Let’s start by considering what the pancreas is, and what it does
The pancreas is an important gland in your digestive system that has 2 main functions. It releases digestive enzymes into your small intestine when you eat, which help you to digest your food and absorb the nutrients from it. It also releases the hormones insulin and glucagon which help your body regulate blood sugar levels.
What is pancreatitis?
Pancreatitis is essentially where the pancreas becomes inflamed (swollen), and this can be either acute (short-term) and chronic (long-term).
There are many causes of pancreatitis including autoimmune conditions, infections, post-operative issues, trauma, medications, genetics, and cystic fibrosis in children. But the most common causes we see are:
- drinking too much alcohol
Some symptoms are similar for both acute and chronic pancreatitis:
- severe and sudden tummy pain, which can radiate to your back
- nausea and vomiting
- yellowing of the skin (aka jaundice)
- increased heart rate
This is the sudden inflammation of the pancreas, and in most cases people start to feel better within about a week and have no long-term problems. However, it can range from mild to severe or life-threatening with serious complications requiring prolonged hospital admissions.
Treatment for acute pancreatitis aims to help control the condition and manage any symptoms. Eating and drinking can become difficult and make individuals feel worse, and so a hospital dietitian is usually involved to support someone’s nutritional status whilst managing and minimising complications. The dietary management may include some complete gut rest for a few days as trying to digest solid food could put more stress on an already inflamed pancreas. Sometimes a liquid or modified diets is prescribed by your dietitian and medical team, and in some cases individuals may require artificial nutrition support which may be in the form of liquid formula nutrition delivered directly into your gut via a tube (aka enteral nutrition) or “parenteral nutrition” which is prescribed nutrition delivered directly into veins to provide the body with nourishment whilst bypassing the gut completely.
This is a long-standing inflammation which develops over longer periods of time where the pancreas becomes permanently damaged and stops working as well as it should, and alongside the symptoms mentioned earlier, you may also experience weight loss and symptoms of diabetes such as excessive thirst, frequent urination and feeling very tired.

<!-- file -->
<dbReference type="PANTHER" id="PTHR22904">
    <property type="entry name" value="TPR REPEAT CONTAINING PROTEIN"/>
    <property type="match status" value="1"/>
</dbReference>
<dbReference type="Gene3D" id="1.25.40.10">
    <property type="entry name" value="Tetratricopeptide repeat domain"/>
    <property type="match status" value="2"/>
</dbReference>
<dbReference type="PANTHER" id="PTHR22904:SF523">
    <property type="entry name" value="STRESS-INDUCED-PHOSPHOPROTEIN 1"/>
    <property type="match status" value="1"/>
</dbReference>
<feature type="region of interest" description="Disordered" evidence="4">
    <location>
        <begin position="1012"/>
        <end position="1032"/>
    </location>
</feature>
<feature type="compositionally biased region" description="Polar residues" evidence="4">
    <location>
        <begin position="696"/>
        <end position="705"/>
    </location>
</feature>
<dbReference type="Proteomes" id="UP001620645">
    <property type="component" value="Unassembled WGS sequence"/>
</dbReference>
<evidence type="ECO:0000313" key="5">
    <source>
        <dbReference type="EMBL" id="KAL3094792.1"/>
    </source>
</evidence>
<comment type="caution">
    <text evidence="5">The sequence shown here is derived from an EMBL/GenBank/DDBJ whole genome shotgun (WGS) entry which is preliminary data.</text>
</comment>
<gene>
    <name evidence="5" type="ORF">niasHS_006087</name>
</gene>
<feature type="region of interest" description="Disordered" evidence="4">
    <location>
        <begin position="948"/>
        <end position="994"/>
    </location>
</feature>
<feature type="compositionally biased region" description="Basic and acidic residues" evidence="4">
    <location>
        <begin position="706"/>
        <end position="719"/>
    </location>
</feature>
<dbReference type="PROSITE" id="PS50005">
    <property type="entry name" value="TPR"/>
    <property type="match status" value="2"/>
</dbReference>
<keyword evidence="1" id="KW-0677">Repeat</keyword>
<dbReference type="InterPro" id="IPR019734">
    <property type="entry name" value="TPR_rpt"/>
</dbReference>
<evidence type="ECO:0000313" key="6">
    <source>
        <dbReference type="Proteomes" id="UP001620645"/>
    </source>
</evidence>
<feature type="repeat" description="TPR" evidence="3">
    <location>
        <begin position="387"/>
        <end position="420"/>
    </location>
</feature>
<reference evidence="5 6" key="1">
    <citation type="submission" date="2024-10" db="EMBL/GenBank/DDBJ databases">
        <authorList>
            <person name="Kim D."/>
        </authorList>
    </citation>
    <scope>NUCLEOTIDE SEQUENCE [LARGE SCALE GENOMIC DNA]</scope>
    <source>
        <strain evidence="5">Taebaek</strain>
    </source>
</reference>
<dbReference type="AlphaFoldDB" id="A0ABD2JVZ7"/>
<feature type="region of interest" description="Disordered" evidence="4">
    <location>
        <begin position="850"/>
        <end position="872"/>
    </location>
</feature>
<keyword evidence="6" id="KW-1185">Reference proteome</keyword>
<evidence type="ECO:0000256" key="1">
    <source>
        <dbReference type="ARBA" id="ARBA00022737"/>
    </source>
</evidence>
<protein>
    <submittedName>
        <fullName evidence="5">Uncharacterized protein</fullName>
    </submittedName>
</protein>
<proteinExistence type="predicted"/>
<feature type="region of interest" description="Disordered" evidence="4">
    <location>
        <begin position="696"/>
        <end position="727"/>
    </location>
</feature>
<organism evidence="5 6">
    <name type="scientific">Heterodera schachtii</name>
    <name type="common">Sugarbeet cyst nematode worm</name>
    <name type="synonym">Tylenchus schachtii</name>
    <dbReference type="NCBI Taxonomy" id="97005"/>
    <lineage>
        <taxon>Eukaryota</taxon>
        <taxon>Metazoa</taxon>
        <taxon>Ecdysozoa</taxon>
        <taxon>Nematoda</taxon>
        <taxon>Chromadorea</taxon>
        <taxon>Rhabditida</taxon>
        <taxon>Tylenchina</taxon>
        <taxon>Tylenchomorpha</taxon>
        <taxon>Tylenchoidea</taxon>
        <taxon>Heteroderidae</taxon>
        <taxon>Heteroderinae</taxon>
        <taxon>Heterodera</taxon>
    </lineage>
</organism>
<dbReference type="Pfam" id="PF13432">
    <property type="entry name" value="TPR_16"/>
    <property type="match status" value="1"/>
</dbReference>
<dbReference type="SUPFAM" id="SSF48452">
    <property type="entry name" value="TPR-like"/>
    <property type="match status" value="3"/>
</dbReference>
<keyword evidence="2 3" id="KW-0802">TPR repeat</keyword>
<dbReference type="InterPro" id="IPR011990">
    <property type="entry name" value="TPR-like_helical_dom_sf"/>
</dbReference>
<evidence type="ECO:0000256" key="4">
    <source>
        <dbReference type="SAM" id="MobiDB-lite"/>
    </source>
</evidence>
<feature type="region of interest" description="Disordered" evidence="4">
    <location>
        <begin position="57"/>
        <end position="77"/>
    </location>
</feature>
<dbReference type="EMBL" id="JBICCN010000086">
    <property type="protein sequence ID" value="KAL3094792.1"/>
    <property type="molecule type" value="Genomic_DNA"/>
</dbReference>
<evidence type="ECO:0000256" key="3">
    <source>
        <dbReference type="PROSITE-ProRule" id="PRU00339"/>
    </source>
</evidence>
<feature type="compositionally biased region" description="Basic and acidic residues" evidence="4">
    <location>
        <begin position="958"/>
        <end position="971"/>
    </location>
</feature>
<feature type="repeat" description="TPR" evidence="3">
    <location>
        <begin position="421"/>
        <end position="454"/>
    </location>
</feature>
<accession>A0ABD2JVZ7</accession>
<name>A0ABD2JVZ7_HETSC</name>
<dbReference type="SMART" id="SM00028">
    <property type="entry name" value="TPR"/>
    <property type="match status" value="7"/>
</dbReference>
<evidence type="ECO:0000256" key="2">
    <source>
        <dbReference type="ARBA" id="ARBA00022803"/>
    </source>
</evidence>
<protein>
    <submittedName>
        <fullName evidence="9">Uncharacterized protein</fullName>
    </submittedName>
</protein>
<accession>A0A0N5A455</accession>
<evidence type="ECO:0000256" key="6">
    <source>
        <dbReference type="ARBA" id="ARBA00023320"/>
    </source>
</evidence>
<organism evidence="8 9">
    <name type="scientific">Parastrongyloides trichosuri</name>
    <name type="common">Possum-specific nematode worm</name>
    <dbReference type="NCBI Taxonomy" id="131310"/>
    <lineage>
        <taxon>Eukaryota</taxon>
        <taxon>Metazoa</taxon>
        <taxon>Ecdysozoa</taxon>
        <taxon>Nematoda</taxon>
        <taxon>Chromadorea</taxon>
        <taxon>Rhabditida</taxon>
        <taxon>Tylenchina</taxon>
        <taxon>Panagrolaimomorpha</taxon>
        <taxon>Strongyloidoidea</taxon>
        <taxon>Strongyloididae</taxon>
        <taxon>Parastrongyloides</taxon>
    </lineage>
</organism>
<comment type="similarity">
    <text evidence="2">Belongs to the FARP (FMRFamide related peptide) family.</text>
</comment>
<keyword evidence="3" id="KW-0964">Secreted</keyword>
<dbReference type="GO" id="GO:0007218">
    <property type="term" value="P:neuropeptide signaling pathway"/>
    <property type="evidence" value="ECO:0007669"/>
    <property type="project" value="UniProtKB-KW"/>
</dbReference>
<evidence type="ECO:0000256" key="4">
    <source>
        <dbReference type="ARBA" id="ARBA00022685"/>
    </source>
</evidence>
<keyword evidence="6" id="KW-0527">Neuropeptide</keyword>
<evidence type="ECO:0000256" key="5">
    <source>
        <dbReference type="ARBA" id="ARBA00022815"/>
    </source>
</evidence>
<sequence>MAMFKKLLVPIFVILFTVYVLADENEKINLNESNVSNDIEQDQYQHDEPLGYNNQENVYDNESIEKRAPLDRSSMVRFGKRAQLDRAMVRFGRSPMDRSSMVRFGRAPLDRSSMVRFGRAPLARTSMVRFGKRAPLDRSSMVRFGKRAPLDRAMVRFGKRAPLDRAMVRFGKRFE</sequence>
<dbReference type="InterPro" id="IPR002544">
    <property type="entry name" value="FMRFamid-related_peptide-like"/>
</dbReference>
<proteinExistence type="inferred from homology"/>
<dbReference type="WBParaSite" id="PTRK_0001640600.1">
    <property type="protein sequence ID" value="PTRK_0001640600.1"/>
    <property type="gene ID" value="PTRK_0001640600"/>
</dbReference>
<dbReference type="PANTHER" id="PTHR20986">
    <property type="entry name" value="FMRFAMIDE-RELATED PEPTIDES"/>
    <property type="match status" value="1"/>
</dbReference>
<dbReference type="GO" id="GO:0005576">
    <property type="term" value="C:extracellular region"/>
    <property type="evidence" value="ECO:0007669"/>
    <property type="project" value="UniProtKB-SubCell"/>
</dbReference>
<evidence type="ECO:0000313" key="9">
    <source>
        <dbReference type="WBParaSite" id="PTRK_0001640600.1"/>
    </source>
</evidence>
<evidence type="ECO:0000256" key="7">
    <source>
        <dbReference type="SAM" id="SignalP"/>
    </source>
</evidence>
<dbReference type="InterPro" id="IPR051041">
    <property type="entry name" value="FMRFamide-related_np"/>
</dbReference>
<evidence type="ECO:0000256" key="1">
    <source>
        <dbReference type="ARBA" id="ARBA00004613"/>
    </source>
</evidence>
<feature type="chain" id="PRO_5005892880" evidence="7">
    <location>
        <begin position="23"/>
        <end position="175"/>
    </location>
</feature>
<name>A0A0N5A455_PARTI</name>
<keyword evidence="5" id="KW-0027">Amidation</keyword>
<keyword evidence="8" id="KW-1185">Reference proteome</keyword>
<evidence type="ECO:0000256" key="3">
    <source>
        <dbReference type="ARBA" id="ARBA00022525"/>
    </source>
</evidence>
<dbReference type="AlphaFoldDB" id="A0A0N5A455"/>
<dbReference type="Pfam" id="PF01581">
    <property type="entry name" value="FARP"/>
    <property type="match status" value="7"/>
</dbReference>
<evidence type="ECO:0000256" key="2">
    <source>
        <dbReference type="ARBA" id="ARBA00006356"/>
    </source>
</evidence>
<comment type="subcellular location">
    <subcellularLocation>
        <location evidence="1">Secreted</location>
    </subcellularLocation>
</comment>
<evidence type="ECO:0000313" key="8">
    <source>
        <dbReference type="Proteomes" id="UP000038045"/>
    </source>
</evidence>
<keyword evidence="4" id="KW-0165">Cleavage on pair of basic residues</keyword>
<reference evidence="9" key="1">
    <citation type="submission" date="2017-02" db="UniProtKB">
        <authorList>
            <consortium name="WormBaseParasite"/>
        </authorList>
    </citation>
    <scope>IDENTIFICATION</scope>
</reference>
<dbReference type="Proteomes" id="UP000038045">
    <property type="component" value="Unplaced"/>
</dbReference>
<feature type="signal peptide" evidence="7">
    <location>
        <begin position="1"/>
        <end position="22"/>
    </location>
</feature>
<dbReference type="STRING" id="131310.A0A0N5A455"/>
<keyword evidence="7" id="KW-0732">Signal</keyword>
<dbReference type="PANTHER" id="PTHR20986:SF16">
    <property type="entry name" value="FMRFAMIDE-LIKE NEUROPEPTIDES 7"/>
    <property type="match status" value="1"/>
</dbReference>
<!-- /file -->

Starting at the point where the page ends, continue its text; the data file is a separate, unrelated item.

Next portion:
Whilst the damage is permanent, there’s no cure for chronic pancreatitis, treatment can help manage symptoms and improve quality of life. This can include pain management and occasionally surgery or non-surgical procedures. Often digestive enzyme supplements are prescribed to enable your body to break down food and absorb nutrients properly where the pancreas may no longer be able to do this sufficiently on its own, which is what can lead to weight loss and nutritional deficiencies. Note that these prescription enzymes are much higher doses than you can buy yourselves online (which we don’t tend to recommend to people anyway), and should always be managed by a specialist dietitian and your GP. We’ll be doing a post about Pancreatic Enzyme Replacement Therapy (PERT) in a few weeks for pancreatic cancer awareness month.
One of the signs that you may need to have PERT is if your poop becomes paler, greasy, very smelly, loose and difficult to flush. So if you notice these symptoms please discuss it with your GP as they may want to do a stool test to check for pancreatic enzyme insufficiency.
Prevention of pancreatitis
As gallstones or excessive alcohol are the predominant causes, a healthy diet and lifestyle can help reduce your risk of developing pancreatitis or prevent a recurrence of acute pancreatitis.
- Maintaining a healthy body weight (regular exercise can help)
- Limit foods with a high saturated fat content (cakes, biscuits, pastries, processed meats)
- Consume more wholegrains – aim for three serves of wholegrain cereals per day (bread, pasta, oatmeal, brown rice to name a few).
- Aim for a varied and plant-based diet (yep, go for that 30+ plants per week!)
- Limit alcohol consumption
Though it’s relatively small in comparison to our other digestive organs, the pancreas has key roles in our digestion and metabolism, meaning pancreatitis can lead to a wide range of nutritional issues. We recommend seeing an experienced dietitian who can support you with a personalised nutritional plan if you have damage to your pancreas. Your GP or gastroenterologist can refer you for this. Alternatively we have experts on our team who specialise in this so please contact us via the website to arrange an assessment.
This blog was authored by Tanzil Miah, an IBD and surgical specialist dietitian.